One is practical. They had the Astros fall in their lap via former Astro Mike Fiers — obviously not himself concerned with his current team being busted for whatever reason — going on the record with his accusation. That’s not likely to repeat itself across baseball and thus it’d be quite difficult for Major League Baseball to easily conduct a wide investigation. Who is going to talk? How can baseball make them talk? It’d be a pretty big undertaking.

But there’s also the optics. Major League Baseball has had a week to think about the report of the Astros sign-stealing and, I suspect, they’ve realized, like everyone else has realized, that this is a major scandal in the making. Do they really want to spend the entire offseason — and longer, I suspect, if they want a thorough investigation — digging up unflattering news about cheating in the sport? Do they really want to be in the bad news creation business? I doubt they do, so they decided to fence off the Astros, hit them hard with penalties, declare victory and move on.

Which is to say, it’s a whitewash.

It’s something the league has tried to do before. They did it with steroids and it didn’t work particularly well.

In 1998 Mark McGwire, that game’s biggest star at the time, was found to have the PED androstenedione in his locker. It was a big freakin’ deal. Except . . . nothing happened. Major League Baseball planned to “study” the drug but most of the fallout was visited upon the reporter who made it public. It was accompanied by some shameful conduct by both Major League Baseball and the baseball press corps who eagerly went after the messenger rather than cover the story properly.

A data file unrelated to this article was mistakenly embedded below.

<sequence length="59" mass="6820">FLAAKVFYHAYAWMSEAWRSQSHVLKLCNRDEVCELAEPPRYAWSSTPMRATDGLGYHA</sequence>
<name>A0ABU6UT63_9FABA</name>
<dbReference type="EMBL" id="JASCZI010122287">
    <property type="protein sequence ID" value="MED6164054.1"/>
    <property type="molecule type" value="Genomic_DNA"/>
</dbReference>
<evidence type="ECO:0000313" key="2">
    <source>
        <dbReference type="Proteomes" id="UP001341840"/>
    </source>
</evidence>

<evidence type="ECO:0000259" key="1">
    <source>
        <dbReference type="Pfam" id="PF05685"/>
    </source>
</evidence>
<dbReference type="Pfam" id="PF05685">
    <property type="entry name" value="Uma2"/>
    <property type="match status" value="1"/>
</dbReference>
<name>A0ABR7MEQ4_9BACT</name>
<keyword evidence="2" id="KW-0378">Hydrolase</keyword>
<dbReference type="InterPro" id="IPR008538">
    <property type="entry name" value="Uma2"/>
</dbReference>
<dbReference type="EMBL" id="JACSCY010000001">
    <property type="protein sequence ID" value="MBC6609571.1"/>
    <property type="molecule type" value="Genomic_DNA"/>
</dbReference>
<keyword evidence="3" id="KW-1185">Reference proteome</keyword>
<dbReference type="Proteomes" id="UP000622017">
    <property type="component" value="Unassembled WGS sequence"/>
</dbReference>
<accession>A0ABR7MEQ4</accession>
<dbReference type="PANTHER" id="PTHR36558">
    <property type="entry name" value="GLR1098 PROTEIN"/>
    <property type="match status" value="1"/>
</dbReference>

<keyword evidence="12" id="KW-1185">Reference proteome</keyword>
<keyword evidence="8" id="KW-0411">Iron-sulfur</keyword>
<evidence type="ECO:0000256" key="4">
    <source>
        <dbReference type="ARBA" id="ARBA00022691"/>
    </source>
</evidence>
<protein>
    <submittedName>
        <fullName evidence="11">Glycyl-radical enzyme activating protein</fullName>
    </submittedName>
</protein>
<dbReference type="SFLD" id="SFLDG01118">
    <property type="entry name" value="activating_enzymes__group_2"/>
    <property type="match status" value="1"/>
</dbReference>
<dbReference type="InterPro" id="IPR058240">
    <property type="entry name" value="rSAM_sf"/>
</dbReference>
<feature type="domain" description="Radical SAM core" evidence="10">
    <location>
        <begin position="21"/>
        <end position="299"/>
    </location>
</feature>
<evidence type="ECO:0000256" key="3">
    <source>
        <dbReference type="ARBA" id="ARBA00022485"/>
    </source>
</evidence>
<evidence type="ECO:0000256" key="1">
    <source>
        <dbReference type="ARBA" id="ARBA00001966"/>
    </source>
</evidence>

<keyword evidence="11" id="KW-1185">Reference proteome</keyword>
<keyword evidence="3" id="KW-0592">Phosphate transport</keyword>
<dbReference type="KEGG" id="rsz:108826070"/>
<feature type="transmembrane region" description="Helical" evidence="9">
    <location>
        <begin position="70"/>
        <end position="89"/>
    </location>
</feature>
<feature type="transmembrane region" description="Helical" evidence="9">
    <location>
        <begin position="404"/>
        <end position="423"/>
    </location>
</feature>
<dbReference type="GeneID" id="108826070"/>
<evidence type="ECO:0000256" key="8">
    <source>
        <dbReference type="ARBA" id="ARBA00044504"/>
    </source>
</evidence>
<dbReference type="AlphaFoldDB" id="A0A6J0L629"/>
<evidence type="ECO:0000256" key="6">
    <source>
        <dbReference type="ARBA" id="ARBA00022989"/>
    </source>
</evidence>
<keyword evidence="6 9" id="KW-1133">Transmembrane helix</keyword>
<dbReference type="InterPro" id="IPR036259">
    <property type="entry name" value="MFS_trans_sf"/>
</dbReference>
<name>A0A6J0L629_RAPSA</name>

Four years later Ken Caminiti and Jose Canseco went public with their PED use and said drug use was widespread. MLB’s response was slow and, again, sought to isolated the known offenders, singling out Caminiti as a troubled figure — which he was — and Canseco as a kook — which he kind of is — but doing them and the story a disservice all the same.

The league eventually created a rather toothless testing and penalty regime. Congress and outside investigative reporters filled the void created by the league’s inaction, calling hearings and publishing damning stories about how wide PED use was in the game. Eventually Bud Selig commissioned the Mitchell Report. Some ten years after the McGwire incident baseball had at least the beginnings of a sane approach to PEDs and a more effective testing plan, but it was pulled to it kicking and screaming, mostly because doing anything about it was too hard and not very appetizing from a business and P.R. perspective.

And so here we are again. Baseball has a major scandal on its hands. After some initially promising words about how serious it planned to take it, the league seems content to cordon off the known crime scene and refuses to canvass the neighborhood. Sure, if someone gratuitously hands them evidence they’ll look into it, but it sure sounds like Rob Manfred plans to react rather than act here.

That should work. At least until the next time evidence of cheating comes up and they have to start this all over again.